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Research is completed at a series of forest camps in the Mahamavo forest. Arrivals on this programme complete an introduction to Madagascar Wildlife and Conservation course alongside practicals in survey techniques. Following this you will be helping teams of field biologists completing standardised surveys on a series of key taxa. The Mahamavo forests are dry, deciduous forests which are becoming increasingly scarce as deforestation continues to threaten habitats across the island. These surveys are aimed at assessing the biodiversity of the community managed forests here and collecting data focusing on long term trends in species populations and habitat use.
The marine site is on Nosy Be, a small island off the north west of Madagascar. If you are not already dive trained, you can spend your first week at this centre completing an SSI Open Water dive training course, before moving onto the Indian ocean reef ecology course in your next week. This course consists of lectures, morning and afternoon in-water practicals, and trains you in some of the survey techniques used in the marine environment to assess the status of reefs and their associated fish communities. If you are already dive trained or just wanting to snorkel your first week is on the Indian ocean reef ecology course and the second would be spent working with different researchers on site. Projects you will join include monitoring of fish populations, reef structure surveys and coral watch.
Madagascar has less than 5% of its land designated as Strict Nature Reserves, National Parks, Wildlife Reserves or Wildlife Corridors, and even some of this land is already severely degraded. So the actual area of land under protection is much smaller. An alternative approach to assigning protected area status and prohibiting usage is to develop community managed areas such as Mahamavo, where there is a mosaic of protected and managed areas. DTZ, the German Technical Support Agency, has established a series of community managed forests in the Mahamavo area that appear to be successful and may form the basis for conservation and improving livelihoods in other parts of Madagascar. The Opwall teams here are monitoring how the forest structure and biodiversity in these community managed forests are changing over time to identify whether this management strategy can provide a viable alternative to formal protected areas in terms of protecting biodiversity. The dry forests around Mahamavo have exceptional diversity with two species of diurnal lemur and another six to seven species of nocturnal lemurs, two spectacular species of chameleons, three known species of leaf-tailed geckos, and many endemic birds. In addition to the forest work, the Opwall teams are also carrying out long term monitoring surveys in the adjacent wetlands, which have recently been given Ramsar status (a Ramsar Site is a wetland site designated of international importance under the Ramsar Convention).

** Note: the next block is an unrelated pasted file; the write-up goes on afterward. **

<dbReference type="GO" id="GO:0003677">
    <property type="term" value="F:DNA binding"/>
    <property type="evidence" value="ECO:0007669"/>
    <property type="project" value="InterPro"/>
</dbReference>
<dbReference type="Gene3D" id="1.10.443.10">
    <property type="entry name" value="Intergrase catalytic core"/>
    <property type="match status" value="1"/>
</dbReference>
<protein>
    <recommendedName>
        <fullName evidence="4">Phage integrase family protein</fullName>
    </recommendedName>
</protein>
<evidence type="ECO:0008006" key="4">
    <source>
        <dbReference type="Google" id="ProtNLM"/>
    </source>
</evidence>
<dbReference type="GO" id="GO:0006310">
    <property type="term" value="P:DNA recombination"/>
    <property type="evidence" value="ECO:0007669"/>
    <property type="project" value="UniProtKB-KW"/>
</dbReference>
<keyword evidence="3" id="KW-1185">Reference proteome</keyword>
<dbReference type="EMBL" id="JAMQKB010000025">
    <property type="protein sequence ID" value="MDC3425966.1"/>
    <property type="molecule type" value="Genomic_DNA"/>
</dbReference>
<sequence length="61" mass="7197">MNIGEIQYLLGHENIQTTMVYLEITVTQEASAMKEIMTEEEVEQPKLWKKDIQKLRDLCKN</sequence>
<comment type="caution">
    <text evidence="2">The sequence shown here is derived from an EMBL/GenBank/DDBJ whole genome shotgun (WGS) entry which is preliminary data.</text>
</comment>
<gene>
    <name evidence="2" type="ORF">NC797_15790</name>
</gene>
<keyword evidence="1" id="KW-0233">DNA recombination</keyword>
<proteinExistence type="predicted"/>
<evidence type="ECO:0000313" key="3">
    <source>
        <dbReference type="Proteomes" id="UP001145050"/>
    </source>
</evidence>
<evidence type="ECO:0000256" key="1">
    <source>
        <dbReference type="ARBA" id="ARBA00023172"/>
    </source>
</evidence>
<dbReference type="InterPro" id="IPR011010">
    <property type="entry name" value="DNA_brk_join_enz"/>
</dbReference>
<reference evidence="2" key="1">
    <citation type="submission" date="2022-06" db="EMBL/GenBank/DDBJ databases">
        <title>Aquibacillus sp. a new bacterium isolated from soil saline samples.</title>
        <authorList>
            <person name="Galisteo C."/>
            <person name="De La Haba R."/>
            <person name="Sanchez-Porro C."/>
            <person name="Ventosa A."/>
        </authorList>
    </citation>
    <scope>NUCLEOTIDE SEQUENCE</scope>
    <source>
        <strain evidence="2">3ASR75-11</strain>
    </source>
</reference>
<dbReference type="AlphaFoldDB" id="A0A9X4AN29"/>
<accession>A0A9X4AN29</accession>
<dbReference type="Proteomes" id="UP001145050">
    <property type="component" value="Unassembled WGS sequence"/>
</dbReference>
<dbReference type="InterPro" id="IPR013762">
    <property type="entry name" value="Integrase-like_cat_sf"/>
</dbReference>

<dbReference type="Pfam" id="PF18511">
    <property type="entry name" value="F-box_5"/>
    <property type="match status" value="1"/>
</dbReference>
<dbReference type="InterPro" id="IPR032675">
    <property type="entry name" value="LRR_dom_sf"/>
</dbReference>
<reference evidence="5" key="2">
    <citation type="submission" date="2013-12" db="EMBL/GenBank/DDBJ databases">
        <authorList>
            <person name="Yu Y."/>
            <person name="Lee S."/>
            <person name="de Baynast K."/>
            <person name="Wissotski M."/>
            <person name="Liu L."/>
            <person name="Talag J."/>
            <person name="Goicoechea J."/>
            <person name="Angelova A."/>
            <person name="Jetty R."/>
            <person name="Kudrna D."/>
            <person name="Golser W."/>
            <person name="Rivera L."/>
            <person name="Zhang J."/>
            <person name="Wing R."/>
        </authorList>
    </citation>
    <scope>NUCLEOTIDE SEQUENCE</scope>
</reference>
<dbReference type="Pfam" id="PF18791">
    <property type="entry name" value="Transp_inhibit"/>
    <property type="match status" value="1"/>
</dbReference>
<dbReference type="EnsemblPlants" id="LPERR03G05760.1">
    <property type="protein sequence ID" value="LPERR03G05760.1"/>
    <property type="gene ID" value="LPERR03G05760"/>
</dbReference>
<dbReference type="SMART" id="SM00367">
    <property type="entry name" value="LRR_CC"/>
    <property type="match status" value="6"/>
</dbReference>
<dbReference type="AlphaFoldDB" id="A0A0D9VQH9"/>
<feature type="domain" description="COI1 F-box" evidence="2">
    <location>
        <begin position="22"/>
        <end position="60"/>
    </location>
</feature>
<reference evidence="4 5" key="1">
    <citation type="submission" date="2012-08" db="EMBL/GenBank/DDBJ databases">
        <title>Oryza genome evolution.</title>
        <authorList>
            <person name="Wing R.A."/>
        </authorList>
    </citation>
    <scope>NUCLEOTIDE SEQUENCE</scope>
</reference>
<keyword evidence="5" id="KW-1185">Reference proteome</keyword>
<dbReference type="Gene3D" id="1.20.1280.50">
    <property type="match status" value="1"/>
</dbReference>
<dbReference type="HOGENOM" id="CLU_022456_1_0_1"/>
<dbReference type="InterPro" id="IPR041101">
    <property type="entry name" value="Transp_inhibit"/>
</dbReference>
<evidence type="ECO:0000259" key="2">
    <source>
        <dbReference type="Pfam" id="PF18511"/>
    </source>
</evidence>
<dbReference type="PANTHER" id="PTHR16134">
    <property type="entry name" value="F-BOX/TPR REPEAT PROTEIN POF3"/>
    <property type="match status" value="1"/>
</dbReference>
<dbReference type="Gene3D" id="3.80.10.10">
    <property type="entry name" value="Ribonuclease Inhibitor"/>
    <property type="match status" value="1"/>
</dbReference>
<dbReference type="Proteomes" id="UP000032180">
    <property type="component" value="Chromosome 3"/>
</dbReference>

Nosy Be is the premier dive destination on Madagascar, but there are few data on the coral reef communities that support this industry. Opwall teams will be gathering baseline data on these reefs, including data on fish community structure from stereo-video surveys, coral cover from video transects and 3D modelling.
The costs of a school group expedition can be highly variable. There is a standard fee paid to Opwall for all expeditions but the location you are flying from, the size of your group, and how you wish to pay all impact the overall cost.
You can choose to book the expedition as a package (which includes your international flights) or you can organise your travel yourself and just pay us for the expedition related elements.
If you are booking your expedition as a package, you also have the option of being invoiced as a group, or on an individual basis.
In Madagascar it is the dry season so it is hot during the day (temperatures between 25 and 30degrees Celsius) with extremely little chance of rain in the forest and very occasional rain at the marine site. During the evenings the temperature does drop to around 18 degrees Celsius with occasional cold spells getting as low as 14 degrees Celsius.
Fitness level required
Moderate to high. In the forest most surveys require walking long distances (between 12km and 23km per day), and although the terrain is relatively flat you will be walking mostly on sand. Fitness requirements for the marine site are low.
Facilities at the forest camps are basic (tents, bucket showers, long drop toilets). The site has no phone signal or WiFi. Facilities at the marine site are a little less rustic with dorm style accommodation and running water for showers and flushing toilets. The marine site does get some phone signal.